Beware the taxman

By Dian Cohen
Beware the taxman
Dian Cohen (Photo : Courtesy)

In one of George Harrison’s biggest hits, the Beatles sang, “Let me tell you how it will be/ There’s one for you, nineteen for me/ ’Cause I’m the taxman, yeah, I’m the taxman / Should five per cent appear too small /Be thankful I don’t take it all.”
So here we are, more than a year into the pandemic — understanding that getting back to our new normal lives depends entirely on taming the virus, and also understanding that there are many routine things that must be attended to even though the virus has not yet gone.
Among those many routine things is filing income tax returns. By the end of this month, you should have most of your T4 and T5 slips and can be well on your way to filing – no extension of the filing date this year.
This is a very good time to do some tax planning as well as filing your return. There are a few ways to reduce your tax bill, but you have to plan for them during the year. If you haven’t been doing any tax planning, now’s the time to start. If you can reduce your overall income, increase the number of tax deductions throughout the year, and take advantage of certain tax credits, the result will be just as good as winning the Lotto – maybe even better, because it’s a sure thing and you can win year after year.
Let’s start with the simple stuff: The government offers you two ways to save money and taxes. You can put 18 per cent of your income into an RRSP and defer the taxes until you start taking the money out. For 2020, the year you’re filing for in April, up to $27,230 tax deduction is allowed. (It’s higher for 2021.) And for 2020, if you’ve never put money into a TFSA, you can put $69,500 in immediately and pay nothing in taxes when you take it out. If you invest it inside the TFSA , both your contribution and your profits are tax-free.
These two tax planning perks have been around for many years – the RRSP since 1957, the TFSA since 2009. Even now, one out of three Canadians has no RRSP, and more than 40 per cent of us have no TFSA. Considering that only a minority of Canadian workers receive any pensions when they retire, this seems to me a stunning oversight. Especially now and going forward: government deficits, which become government debt, are at their highest levels ever. This means that at some time in the future, stimulus spending will cease and the government will be looking for a way to get some of that money back. One way they can do this is to raise taxes and tax rates. So a little bit of tax planning now will reap big rewards in your future.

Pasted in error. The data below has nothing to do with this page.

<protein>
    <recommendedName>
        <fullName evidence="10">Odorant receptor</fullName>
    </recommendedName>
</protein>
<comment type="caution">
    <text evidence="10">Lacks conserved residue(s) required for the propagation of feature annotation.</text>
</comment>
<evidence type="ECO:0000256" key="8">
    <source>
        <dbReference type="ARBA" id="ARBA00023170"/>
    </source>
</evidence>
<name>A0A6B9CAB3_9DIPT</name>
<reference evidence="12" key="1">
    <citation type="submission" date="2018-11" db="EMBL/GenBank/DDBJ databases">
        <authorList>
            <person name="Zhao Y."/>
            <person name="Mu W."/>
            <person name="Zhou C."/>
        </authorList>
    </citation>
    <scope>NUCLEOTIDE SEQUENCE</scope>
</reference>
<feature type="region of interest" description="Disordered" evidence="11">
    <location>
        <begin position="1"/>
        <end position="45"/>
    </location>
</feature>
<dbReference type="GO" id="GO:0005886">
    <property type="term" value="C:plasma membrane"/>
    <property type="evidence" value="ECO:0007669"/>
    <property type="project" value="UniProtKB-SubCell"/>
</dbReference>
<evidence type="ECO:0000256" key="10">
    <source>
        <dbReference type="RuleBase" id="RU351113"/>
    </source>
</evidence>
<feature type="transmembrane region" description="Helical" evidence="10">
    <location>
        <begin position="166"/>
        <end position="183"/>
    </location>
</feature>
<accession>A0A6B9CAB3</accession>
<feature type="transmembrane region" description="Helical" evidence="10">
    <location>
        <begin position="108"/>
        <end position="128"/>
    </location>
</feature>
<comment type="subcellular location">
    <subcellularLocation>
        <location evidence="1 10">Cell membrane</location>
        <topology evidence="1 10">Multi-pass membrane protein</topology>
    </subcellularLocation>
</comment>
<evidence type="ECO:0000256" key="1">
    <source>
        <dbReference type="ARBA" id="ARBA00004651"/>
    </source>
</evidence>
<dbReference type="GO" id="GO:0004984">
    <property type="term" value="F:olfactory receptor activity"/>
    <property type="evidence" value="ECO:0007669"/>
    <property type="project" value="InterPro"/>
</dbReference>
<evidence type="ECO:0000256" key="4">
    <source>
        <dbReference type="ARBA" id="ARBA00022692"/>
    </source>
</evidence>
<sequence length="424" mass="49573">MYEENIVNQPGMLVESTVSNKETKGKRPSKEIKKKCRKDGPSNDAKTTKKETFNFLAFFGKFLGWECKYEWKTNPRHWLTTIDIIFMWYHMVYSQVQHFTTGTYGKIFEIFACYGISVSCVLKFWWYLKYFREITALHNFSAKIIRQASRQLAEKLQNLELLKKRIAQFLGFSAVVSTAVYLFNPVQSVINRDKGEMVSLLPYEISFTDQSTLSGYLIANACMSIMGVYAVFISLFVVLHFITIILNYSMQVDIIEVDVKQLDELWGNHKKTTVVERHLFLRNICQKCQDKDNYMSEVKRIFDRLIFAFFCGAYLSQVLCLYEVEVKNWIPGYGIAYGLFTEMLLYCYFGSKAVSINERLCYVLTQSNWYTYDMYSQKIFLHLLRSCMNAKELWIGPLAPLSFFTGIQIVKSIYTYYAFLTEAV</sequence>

The pandemic may have given you another tax deduction. People like me who customarily work from home have long had the ability to claim the “work-space-in-the-home deduction”. If you’ve been working from home and/or have a home office, get your pencil sharpened. Add up all your household expenses for the year – utilities, maintenance and the like. Then figure out what percentage of your home’s square footage belongs to your office. That percentage of your household expenses can be claimed as your work-space deduction.
And of course, check to ensure you don’t have to repay any money if you’ve received CERB.
Tax planning is a vocation for many people, with good reason. Being able to split your pension with a spouse or partner can prevent your Old Age Security cheque from being clawed back. Opening a TFSA for your kids or giving them a gift inside a TFSA will save you taxes today and them taxes in the future. Even your charitable donations can save you taxes: first, make sure they are made before December 31. And if you can donate shares of a publicly traded company, you won’t have to pay capital gains tax.
Don’t worry about finding all the tax saving perks for this year’s return. But start looking for them today. It will pay off big in the future.
Dian Cohen is an economist and the founding organizer of the Massawippi Valley Health Centre

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